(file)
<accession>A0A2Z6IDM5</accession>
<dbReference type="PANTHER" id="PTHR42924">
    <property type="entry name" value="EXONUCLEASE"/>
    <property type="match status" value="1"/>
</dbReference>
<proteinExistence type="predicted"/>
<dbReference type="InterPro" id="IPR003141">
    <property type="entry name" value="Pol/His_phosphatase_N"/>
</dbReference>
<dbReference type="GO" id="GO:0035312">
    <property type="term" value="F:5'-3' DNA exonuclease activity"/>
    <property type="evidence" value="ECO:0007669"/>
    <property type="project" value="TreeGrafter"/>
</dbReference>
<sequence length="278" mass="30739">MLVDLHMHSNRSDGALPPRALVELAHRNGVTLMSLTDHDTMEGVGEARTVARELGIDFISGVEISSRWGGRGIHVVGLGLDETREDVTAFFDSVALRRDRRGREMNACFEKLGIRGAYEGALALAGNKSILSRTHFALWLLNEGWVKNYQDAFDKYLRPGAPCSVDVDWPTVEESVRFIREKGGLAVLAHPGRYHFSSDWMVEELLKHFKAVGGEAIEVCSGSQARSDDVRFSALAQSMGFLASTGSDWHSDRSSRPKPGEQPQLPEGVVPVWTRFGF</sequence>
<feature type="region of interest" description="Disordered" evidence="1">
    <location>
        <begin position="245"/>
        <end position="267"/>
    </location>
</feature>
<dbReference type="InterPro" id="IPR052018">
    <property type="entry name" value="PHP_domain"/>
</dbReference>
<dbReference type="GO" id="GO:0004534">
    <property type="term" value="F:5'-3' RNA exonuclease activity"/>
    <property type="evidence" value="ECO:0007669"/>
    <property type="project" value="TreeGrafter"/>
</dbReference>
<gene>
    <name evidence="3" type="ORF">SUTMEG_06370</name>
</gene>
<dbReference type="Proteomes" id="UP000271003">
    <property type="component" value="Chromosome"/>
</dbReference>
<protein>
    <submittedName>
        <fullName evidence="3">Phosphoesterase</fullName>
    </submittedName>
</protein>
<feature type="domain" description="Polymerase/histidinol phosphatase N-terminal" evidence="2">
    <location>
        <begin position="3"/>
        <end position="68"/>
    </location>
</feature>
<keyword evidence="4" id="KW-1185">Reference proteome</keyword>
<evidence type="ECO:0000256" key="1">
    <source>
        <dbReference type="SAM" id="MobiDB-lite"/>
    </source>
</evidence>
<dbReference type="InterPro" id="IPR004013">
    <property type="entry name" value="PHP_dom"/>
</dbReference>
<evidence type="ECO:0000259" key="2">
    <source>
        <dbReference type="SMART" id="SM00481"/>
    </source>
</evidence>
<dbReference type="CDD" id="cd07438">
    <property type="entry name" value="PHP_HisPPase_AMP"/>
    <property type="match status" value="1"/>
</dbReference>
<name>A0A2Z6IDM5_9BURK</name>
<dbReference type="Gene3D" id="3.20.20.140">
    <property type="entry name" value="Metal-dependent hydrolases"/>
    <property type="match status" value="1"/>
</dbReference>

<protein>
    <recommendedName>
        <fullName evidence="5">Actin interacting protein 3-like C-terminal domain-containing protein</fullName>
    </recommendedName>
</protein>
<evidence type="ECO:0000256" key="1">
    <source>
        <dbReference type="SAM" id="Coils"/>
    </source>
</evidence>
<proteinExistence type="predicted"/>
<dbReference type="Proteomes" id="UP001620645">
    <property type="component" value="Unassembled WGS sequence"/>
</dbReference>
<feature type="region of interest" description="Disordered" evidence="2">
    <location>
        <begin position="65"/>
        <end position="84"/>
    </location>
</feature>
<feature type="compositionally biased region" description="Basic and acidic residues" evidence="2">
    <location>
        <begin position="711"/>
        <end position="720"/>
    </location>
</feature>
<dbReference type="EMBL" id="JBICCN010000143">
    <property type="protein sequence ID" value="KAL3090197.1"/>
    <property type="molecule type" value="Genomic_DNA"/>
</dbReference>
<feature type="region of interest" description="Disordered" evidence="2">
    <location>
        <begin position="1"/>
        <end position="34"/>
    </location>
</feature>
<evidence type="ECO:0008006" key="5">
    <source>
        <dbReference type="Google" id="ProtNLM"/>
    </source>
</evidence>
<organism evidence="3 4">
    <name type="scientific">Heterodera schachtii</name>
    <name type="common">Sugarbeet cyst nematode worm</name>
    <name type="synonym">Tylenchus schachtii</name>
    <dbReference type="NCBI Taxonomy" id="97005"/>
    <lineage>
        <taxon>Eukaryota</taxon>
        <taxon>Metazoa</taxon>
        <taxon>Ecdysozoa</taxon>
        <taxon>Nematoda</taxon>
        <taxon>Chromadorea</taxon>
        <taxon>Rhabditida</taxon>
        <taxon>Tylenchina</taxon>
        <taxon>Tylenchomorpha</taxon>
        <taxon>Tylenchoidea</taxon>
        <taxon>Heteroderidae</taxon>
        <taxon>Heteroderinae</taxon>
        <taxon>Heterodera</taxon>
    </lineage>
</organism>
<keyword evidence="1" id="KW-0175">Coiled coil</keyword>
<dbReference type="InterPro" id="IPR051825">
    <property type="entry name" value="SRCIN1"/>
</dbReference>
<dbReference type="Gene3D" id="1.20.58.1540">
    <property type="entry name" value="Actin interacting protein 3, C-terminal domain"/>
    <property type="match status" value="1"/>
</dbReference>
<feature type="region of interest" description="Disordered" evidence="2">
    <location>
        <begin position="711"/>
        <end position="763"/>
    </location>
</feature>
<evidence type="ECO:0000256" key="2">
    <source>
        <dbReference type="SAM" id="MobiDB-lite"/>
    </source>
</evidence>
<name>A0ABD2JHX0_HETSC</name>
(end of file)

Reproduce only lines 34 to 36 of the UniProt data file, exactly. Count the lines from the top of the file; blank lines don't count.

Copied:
    <property type="component" value="Chromosome"/>
</dbReference>
<protein>